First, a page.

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Boost for trainers after Hobbs wins business rates test case

Philip Hobbs' appeal over the valuation of his gallops should lead to savings for many trainers
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Trainers have received some good news on business rates after Philip Hobbs won an appeal in a test case at the Royal Courts of Justice which could lead to savings for many stables.

Chancellor of the exchequer Philip Hammond is expected to announce special relief measures in Wednesday's budget to mitigate steep business rates increases caused by the revaluation due to come into effect from April 1.

Racing stables and racecourses have not been immune from the revaluation, with the basic rateable value of yards in Newmarket set to rise by 53 per cent.

The National Trainers Federation, which supported Hobbs in his appeal against a decision of the Valuation Tribunal, said the case established a "vital point of principle" about the valuation of all-weather gallops at racing stables outside the main training centres.

The judgement overturns an earlier case that decided values for all-weather gallops should be the same across the country and confirms their value must reflect their location.

The judgement said: "In itself, there [was] a relatively modest amount in dispute - some £4,500 RV - but the decision is likely to have wide-ranging implications for the rateable value of other stables across the country, appeals against which have been stayed pending this decision."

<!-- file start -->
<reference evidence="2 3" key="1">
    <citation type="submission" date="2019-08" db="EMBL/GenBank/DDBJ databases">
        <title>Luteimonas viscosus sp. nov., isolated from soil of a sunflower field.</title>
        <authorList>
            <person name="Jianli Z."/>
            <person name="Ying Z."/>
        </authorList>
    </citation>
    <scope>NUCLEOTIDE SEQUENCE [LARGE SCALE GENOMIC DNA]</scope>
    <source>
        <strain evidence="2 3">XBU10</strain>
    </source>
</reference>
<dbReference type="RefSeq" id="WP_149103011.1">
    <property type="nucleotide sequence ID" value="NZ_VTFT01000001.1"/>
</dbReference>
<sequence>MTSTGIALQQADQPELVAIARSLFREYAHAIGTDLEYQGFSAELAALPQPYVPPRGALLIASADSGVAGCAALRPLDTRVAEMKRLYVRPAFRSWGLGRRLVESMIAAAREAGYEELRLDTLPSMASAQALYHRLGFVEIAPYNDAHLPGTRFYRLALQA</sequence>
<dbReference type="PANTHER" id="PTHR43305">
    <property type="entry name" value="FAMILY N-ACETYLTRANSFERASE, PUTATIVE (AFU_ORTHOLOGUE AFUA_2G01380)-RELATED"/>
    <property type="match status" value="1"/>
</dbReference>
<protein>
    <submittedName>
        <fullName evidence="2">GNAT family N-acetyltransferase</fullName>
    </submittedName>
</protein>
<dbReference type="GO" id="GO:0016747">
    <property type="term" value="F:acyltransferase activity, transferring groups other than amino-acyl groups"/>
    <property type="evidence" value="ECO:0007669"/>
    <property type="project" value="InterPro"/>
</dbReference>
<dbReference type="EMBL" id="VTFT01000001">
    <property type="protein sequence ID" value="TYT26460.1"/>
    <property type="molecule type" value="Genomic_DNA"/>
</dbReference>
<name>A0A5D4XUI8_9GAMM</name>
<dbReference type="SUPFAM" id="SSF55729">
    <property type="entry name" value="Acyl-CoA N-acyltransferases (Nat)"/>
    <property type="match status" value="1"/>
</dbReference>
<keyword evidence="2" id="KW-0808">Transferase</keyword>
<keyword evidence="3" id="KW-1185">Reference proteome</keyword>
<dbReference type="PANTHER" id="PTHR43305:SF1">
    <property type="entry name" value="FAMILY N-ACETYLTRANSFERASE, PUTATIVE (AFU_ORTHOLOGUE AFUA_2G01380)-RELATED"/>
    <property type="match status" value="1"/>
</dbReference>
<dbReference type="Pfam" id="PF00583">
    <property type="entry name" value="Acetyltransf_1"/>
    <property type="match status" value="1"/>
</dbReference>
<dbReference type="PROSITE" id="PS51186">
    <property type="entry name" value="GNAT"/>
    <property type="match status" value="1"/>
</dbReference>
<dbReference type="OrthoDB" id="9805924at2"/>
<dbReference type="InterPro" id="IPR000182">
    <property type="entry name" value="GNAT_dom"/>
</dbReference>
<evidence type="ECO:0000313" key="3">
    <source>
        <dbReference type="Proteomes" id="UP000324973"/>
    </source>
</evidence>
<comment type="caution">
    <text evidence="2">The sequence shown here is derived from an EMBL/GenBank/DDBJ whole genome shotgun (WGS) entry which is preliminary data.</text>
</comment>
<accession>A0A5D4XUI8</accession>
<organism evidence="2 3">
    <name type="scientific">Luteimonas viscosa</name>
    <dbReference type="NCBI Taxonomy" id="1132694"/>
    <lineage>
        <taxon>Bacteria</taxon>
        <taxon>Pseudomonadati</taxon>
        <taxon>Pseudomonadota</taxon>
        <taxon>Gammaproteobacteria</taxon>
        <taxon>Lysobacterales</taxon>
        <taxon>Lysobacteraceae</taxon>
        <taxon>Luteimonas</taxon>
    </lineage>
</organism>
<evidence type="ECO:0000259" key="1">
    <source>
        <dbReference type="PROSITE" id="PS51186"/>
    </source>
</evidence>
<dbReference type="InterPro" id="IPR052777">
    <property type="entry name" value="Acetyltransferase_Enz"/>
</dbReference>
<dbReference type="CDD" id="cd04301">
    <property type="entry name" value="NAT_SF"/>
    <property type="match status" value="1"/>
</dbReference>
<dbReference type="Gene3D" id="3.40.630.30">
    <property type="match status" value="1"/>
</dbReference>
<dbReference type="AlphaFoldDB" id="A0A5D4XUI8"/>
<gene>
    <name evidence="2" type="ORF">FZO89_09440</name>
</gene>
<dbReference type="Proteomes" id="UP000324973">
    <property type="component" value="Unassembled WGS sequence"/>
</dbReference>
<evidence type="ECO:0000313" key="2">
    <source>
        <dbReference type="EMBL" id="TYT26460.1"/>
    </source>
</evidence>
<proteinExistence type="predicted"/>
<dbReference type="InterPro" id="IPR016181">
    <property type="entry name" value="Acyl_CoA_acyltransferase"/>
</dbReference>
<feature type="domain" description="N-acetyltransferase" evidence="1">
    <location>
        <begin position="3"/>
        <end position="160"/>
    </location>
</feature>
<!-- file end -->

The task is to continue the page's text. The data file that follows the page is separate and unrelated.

As a result the 2010 rateable values for yards with their own all-weather gallops should be reduced in the majority of cases, the NTF said, while the 2017 values should be reduced by the Valuation Office or the decision would be a precedent for appeals.

Some smaller yards may drop into the threshold for small business rate relief, while the decision could also help negotiations on the values for other items like equine pools and covered rides.

Hobbs said: "Before we challenged things, all gallops were being treated the same, regardless of whether they were of the cheaper 'carpet' or wood chip variety rather than a sand-based surface, and regardless of the cost of installation, the location, or the drainage.

"That's no longer the case, and although the gallops are the main thing, the ruling will also cover equine pools, covered rides and so on."

NTF chief executive Rupert Arnold hailed the judgement as a "hugely important result for a large number of trainers around the country", and expressed his gratitude to Hobbs.

He added: "As the appellant, it would have been simpler to settle but we'd have missed the opportunity to establish the correct method of assessing the rateable value of all-weather gallops.

"For the NTF, the priority was to test the valuation principle and, with a fair wind, to gain a result for the wider benefit of our members. We took a calculated risk and it has paid off."

Both Hobbs and Arnold both thanked chartered surveyor Bill Simpson, who advised them in the case. Hobbs added: "I think I've exchanged something like 150 emails on the matter, but it has been well worth it, both for myself in a small way and more importantly for many other trainers all around the country."

We took a calculated risk and it has paid off

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